Another milestone was when the financial regulators of Japan, approved the operation of 11 crypto currency exchanges officially in September. At the same time 17 crypto currencies were approved to be traded on these exchanges, including the major ones such as Bitcoin, Ether, Ripple, Litecoin, and Monacoin.

Source: Forbes

Other countries such as China and South Korea have cracked down on Bitcoin and crypto currency exchanges, some countries are taking a slow "wait-and-see” approach and many are considering appropriate legislation and regulation.

Store of Value & Means of Exchange

A store of value is the function of an asset that can be saved, retrieved and exchanged at a later time, and be predictably useful when retrieved. More generally, a store of value is anything that retains purchasing power into the future.

A medium of exchange is an intermediary instrument used to facilitate the sale, purchase or trade of goods between parties. For an instrument to function as a medium of exchange, it must represent a standard of value accepted by all parties. In modern economies, the medium of exchange is currency.

Source : Investopedia

Bitcoin fulfils both criteria and therefore its global adoption has been phenomenal and lasting.

For this reason, thousands of other digital currencies have been created but if their global adoption and success will be the same as Bitcoin remains to be seen.

Tulipomania & Subjective Value

Bitcoin accelerating ascent to dizzying heights is simply the result of mania.

The current hype is so big that just everybody wants to buy, sell, trade, exchange or own Bitcoins, regardless of it’s intrinsic or underlying value and with barely any regard to the risks involved.

Big banks and brokerages as well as experienced traders and wealthy investors can afford to trade Bitcoin’s „manic“ volatility - sometimes fluctuating up and down by a thousand dollars or two in a single day – however ordinary investors should be careful and safeguard themselves of a possible collapse of the value of Bitcoin.

There have been - and will continue to be – wild speculations of an imminent Bitcoin crash anytime soon while others are predicting that the value of Bitcoin might even surpass the mighty $ 100.000 barrier.

John McAfee – McAfee founder and pioneer of cyber security – is adamantly predicting that the price of Bitcoin will reach $1 million by 2020. Even that most sceptics and experts consider this prediction as wildly crazy, deep down inside many are hoping that McAfee will be found to be right.

Tulipomania was a period during the Dutch Golden Age that witnessed the meteoric rise and spectacular collapse in February 1637of the first recorded speculative bubble. This event was popularized in 1841 by the book “Extraordinary popular Delusions and the Madness of Crowds”, written by British journalist Charles Mackay.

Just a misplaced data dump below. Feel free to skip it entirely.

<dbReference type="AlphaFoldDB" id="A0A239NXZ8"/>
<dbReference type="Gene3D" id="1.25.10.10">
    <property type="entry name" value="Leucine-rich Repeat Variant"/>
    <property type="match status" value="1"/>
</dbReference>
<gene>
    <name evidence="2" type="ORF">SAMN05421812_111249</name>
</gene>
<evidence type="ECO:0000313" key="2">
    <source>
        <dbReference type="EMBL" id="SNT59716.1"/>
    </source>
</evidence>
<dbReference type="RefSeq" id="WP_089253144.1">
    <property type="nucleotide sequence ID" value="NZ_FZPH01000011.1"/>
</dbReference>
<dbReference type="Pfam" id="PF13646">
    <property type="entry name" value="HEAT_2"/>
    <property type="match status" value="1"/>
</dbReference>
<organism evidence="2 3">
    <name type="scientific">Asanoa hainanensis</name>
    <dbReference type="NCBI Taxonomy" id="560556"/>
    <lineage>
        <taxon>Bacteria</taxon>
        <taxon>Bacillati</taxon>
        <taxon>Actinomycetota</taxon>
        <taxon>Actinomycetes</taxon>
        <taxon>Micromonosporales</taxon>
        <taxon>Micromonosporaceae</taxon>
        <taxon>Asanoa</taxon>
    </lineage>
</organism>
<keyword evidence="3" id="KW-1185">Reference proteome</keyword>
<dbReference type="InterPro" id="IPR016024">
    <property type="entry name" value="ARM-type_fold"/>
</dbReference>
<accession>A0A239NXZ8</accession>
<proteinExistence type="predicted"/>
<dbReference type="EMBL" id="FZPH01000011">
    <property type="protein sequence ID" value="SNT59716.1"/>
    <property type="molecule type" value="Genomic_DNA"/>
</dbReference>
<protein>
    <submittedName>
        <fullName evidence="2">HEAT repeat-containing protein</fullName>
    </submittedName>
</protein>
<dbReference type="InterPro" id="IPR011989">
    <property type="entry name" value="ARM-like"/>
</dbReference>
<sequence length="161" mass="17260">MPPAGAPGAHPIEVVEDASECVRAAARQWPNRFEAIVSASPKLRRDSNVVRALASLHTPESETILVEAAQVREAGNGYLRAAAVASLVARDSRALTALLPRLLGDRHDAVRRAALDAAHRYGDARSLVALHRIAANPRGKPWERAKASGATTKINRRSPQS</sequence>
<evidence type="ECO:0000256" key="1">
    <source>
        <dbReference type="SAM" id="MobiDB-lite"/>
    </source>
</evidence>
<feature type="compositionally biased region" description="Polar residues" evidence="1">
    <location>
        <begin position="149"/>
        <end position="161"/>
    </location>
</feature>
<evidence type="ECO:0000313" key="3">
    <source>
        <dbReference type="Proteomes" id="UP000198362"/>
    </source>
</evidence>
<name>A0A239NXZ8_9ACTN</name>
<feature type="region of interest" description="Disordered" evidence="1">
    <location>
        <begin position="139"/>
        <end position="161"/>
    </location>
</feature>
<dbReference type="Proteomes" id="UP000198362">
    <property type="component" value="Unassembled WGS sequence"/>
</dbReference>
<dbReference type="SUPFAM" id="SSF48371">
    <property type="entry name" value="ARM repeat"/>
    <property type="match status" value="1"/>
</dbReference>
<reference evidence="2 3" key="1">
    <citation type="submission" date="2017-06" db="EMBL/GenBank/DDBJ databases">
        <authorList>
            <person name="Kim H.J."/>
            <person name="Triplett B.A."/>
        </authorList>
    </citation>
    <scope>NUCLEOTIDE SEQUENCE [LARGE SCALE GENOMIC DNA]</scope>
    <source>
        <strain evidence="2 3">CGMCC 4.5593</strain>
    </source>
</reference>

Wild speculation and insatiable demand for the Tulip flower bulbs were so dramatic that prices were reaching unheard off levels, at certain times even comparable to buying a house in those days.

The hype and mania reached such a level that it was considered „poor“ not to own a couple of rare & expensive tulip bulbs and to be well versed in the characteristics of the different bulb types and origins. Strangely, it didn’t matter that these flower bulbs were perishable and had no intrinsic value, it was the "perceived“ value along with the prestige of owning that mattered at the time.

The Tulipomania term itself is now often used metaphorically by academics and economists to refer to any expanding economic bubble in which asset prices deviate from intrinsic values.

Subjective Theory Of Value

The idea that an object's value is not inherent of the good’s properties, nor the amount of labour necessary to produce the good, but instead worth more to different people based on how much they desire or need the object. The Subjective Theory of Value places value on how scarce and useful an item is rather than basing the value of the object on how many resources and man-hours went into creating it.

This theory was developed in the late 19th century by economists and thinkers of the time, including Carl Menger and Eugen von Boehm-Bawerk.


Source : Investopedia

When comparing Bitcoin and US dollars, the "perceived“ value transcedes the "real“ value, that is both currencies are accepted as value because of their universal standard, distribution and acceptance as a form of payment.

Gold on the other hand can also be accepted as a form of payment with the distinct difference that it is tangible as a physical “store of value“.

Market dynamics of supply and demand determine the “perceived“ value of currencies such Bitcoin and commodities such as gold. Bitcoin’s perceived value is an astronomical $ 15.213 (09/01/08), which is largely due to hype, mania and scarcity.

Mark Zuckerberg’s antagonists – the Winklevoss brothers Cameron and Tyler Winklevoss are said to be the first verified Bitcoin billionaires by owning an estimated 100.000 Bitcoins, currently valued at a staggering $1.2 billion.

The Winklevoss brothers always reiterated that they considered Bitcoin as a “store of value“ that is better than gold. The digital world now seems to agree.

Bitcoin – The Bubble that will Never Pop

Bitcoin has died a thousands deaths but it’s still around.

At present, Bitcoin’s current market cap of $ 255 billion (latest info provided by coinmarketcap.com on 09/01/18) is larger than the combined market cap of Goldman Sachs and Morgan Stanley. Bitcoin is even larger than most fiat currencies and the market valuation increases seem unstoppable.